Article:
Structures of feeling and early capitalist culture – abstract

Structures of feeling and early capitalist culture: Philip Massinger’s City Madam (1632)

The Cultural History of Emotions in Premodernity 2, Istanbul, Turkey, 29 September – 2 October 2011.

Philip Massinger’s seventeenth-century comedy The City Madam foregrounds the conflict between the pursuit of private gain and the emotion of compassion in early modern proto-capitalist culture. In this paper, I will read the play’s representation of emotions in the context of the rise of capitalism and practices of usury in the period.

In The Culture of Usury in Renaissance England (2010), David Hawkes has argued that “because of its implications for subjectivity, it seems likely that usury theory had a greater influence than has yet been recognized on literary practice, and in particular on the way the human subject was represented” (127). The aspect that I will focus on in this paper is the relation between early capitalist practices and emotions.

Raymond Williams’ concept of “structures of feeling” provides a framework in which emotions are shaped by social structures. In his framework, however, literature functions as an archive where cultural historians can find the sediments of such structures of feeling. In my reading of Massinger’s City Madam, I will emphasize that the early modern English theatre took a more active role in these structures of feeling. Because the emotions are an inseparable part of the theatre’s poetics, the plays show an acute awareness of contemporary debates about the effects of performed emotions on the audience. I will focus on the play’s exploration of the role of the theatre and the genre of comedy in shaping the audience’s emotions in this early capitalist context.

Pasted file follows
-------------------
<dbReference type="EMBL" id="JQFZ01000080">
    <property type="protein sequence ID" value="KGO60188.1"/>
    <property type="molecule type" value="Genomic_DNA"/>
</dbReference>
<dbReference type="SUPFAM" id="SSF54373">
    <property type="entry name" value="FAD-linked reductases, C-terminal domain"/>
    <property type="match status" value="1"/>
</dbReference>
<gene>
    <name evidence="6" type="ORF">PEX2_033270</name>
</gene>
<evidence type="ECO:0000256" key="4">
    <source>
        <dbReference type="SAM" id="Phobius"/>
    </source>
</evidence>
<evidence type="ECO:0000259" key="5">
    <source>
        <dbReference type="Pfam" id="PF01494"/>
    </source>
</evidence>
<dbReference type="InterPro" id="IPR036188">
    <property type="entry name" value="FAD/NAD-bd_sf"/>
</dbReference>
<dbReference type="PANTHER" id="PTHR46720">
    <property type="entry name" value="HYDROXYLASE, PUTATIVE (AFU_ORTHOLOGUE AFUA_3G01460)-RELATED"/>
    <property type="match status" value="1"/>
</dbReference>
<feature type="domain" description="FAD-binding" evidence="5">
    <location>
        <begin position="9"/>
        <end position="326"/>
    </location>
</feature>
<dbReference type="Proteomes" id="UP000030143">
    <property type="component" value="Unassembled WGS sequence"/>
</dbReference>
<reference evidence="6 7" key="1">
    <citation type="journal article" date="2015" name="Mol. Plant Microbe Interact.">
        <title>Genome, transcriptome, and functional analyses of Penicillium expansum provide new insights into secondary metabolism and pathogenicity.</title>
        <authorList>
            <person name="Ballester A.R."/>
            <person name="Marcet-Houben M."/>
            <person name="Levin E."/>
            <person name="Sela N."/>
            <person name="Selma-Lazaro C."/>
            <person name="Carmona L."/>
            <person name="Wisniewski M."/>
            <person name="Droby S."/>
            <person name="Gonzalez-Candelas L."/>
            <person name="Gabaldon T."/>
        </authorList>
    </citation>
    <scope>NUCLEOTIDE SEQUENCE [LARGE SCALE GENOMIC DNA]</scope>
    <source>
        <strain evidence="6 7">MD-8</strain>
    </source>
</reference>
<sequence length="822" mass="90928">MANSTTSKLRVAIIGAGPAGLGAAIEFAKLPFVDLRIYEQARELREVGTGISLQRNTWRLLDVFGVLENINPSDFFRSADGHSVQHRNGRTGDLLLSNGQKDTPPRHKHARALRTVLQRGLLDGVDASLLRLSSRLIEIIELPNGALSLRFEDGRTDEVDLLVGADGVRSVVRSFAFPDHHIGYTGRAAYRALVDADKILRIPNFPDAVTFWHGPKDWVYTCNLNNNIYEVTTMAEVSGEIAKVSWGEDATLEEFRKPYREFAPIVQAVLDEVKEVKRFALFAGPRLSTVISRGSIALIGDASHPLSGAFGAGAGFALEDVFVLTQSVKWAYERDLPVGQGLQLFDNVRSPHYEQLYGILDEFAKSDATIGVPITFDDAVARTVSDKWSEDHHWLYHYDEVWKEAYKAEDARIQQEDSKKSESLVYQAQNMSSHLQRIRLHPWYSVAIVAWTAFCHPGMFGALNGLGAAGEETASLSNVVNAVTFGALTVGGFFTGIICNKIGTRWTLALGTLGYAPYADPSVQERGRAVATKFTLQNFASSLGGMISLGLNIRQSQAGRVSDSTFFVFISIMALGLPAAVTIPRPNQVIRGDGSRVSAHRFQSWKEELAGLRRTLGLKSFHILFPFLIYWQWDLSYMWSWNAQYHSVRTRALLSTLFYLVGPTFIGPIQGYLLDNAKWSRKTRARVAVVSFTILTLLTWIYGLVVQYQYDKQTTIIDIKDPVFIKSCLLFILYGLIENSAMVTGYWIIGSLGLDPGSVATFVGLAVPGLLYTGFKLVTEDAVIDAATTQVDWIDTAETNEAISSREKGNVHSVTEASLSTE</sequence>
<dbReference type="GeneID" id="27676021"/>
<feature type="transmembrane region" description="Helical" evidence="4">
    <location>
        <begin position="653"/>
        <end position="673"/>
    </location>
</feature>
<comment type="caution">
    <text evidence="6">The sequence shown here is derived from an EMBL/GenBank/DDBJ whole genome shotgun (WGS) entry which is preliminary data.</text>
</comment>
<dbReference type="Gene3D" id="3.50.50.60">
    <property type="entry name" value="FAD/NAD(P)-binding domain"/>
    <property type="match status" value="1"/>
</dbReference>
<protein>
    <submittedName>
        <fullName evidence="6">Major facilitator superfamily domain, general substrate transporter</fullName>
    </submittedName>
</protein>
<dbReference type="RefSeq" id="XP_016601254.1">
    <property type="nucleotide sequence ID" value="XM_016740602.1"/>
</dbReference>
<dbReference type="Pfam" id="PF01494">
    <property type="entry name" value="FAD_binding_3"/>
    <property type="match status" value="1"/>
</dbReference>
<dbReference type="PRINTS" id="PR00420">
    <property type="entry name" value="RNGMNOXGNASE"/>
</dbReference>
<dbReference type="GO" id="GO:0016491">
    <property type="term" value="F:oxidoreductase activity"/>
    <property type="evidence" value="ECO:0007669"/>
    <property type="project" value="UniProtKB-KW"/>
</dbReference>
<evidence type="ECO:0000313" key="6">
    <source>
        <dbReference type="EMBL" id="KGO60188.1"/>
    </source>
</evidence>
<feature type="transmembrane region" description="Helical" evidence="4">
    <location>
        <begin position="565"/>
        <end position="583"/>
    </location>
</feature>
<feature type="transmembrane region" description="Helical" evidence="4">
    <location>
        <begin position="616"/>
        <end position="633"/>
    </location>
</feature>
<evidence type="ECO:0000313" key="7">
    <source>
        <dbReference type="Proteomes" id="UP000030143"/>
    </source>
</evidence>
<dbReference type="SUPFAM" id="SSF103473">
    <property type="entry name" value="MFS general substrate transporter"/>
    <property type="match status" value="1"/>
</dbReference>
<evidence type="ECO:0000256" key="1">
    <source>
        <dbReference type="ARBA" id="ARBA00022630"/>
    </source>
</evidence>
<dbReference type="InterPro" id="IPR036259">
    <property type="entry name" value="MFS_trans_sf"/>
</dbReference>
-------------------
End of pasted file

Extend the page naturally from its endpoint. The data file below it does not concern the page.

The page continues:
Advertisements

Leave a Reply

Fill in your details below or click an icon to log in:

WordPress.com Logo

You are commenting using your WordPress.com account. Log Out / Change )

Twitter picture

You are commenting using your Twitter account. Log Out / Change )

Facebook photo

You are commenting using your Facebook account. Log Out / Change )

Google+ photo

You are commenting using your Google+ account. Log Out / Change )

Connecting to %s